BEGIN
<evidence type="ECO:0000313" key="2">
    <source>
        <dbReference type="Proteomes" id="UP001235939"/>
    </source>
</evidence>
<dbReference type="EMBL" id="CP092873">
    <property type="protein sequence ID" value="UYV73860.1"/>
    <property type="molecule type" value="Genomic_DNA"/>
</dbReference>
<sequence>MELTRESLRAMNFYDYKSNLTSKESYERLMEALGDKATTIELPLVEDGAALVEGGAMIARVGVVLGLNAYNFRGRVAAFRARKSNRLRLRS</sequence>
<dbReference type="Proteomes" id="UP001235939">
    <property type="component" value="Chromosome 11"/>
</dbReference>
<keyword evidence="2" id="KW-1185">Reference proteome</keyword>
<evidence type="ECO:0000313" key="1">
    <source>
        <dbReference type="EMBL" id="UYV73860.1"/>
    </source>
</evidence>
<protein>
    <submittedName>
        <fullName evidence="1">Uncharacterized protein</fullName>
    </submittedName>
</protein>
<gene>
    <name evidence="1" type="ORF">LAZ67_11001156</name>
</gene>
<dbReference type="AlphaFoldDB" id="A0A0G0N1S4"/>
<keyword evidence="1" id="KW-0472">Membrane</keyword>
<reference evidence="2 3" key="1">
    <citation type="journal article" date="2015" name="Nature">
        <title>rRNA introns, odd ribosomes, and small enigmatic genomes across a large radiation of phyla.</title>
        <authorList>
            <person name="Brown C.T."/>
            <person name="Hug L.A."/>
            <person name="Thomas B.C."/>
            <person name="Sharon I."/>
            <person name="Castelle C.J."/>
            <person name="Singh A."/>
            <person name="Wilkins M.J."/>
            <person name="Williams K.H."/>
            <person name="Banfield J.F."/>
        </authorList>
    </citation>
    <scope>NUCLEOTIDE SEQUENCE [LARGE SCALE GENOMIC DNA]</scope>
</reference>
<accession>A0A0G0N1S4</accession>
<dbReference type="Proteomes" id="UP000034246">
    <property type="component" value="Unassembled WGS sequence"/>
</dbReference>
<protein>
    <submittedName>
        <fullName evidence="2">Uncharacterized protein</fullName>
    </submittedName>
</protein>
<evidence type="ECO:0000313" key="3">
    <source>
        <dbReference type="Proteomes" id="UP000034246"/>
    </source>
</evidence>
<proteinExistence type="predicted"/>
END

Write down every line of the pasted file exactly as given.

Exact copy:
<evidence type="ECO:0000313" key="2">
    <source>
        <dbReference type="Proteomes" id="UP001235939"/>
    </source>
</evidence>
<dbReference type="EMBL" id="CP092873">
    <property type="protein sequence ID" value="UYV73860.1"/>
    <property type="molecule type" value="Genomic_DNA"/>
</dbReference>
<sequence>MELTRESLRAMNFYDYKSNLTSKESYERLMEALGDKATTIELPLVEDGAALVEGGAMIARVGVVLGLNAYNFRGRVAAFRARKSNRLRLRS</sequence>
<dbReference type="Proteomes" id="UP001235939">
    <property type="component" value="Chromosome 11"/>
</dbReference>
<keyword evidence="2" id="KW-1185">Reference proteome</keyword>
<evidence type="ECO:0000313" key="1">
    <source>
        <dbReference type="EMBL" id="UYV73860.1"/>
    </source>
</evidence>
<protein>
    <submittedName>
        <fullName evidence="1">Uncharacterized protein</fullName>
    </submittedName>
</protein>
<gene>
    <name evidence="1" type="ORF">LAZ67_11001156</name>
</gene>
<dbReference type="AlphaFoldDB" id="A0A0G0N1S4"/>
<keyword evidence="1" id="KW-0472">Membrane</keyword>
<reference evidence="2 3" key="1">
    <citation type="journal article" date="2015" name="Nature">
        <title>rRNA introns, odd ribosomes, and small enigmatic genomes across a large radiation of phyla.</title>
        <authorList>
            <person name="Brown C.T."/>
            <person name="Hug L.A."/>
            <person name="Thomas B.C."/>
            <person name="Sharon I."/>
            <person name="Castelle C.J."/>
            <person name="Singh A."/>
            <person name="Wilkins M.J."/>
            <person name="Williams K.H."/>
            <person name="Banfield J.F."/>
        </authorList>
    </citation>
    <scope>NUCLEOTIDE SEQUENCE [LARGE SCALE GENOMIC DNA]</scope>
</reference>
<accession>A0A0G0N1S4</accession>
<dbReference type="Proteomes" id="UP000034246">
    <property type="component" value="Unassembled WGS sequence"/>
</dbReference>
<protein>
    <submittedName>
        <fullName evidence="2">Uncharacterized protein</fullName>
    </submittedName>
</protein>
<evidence type="ECO:0000313" key="3">
    <source>
        <dbReference type="Proteomes" id="UP000034246"/>
    </source>
</evidence>
<proteinExistence type="predicted"/>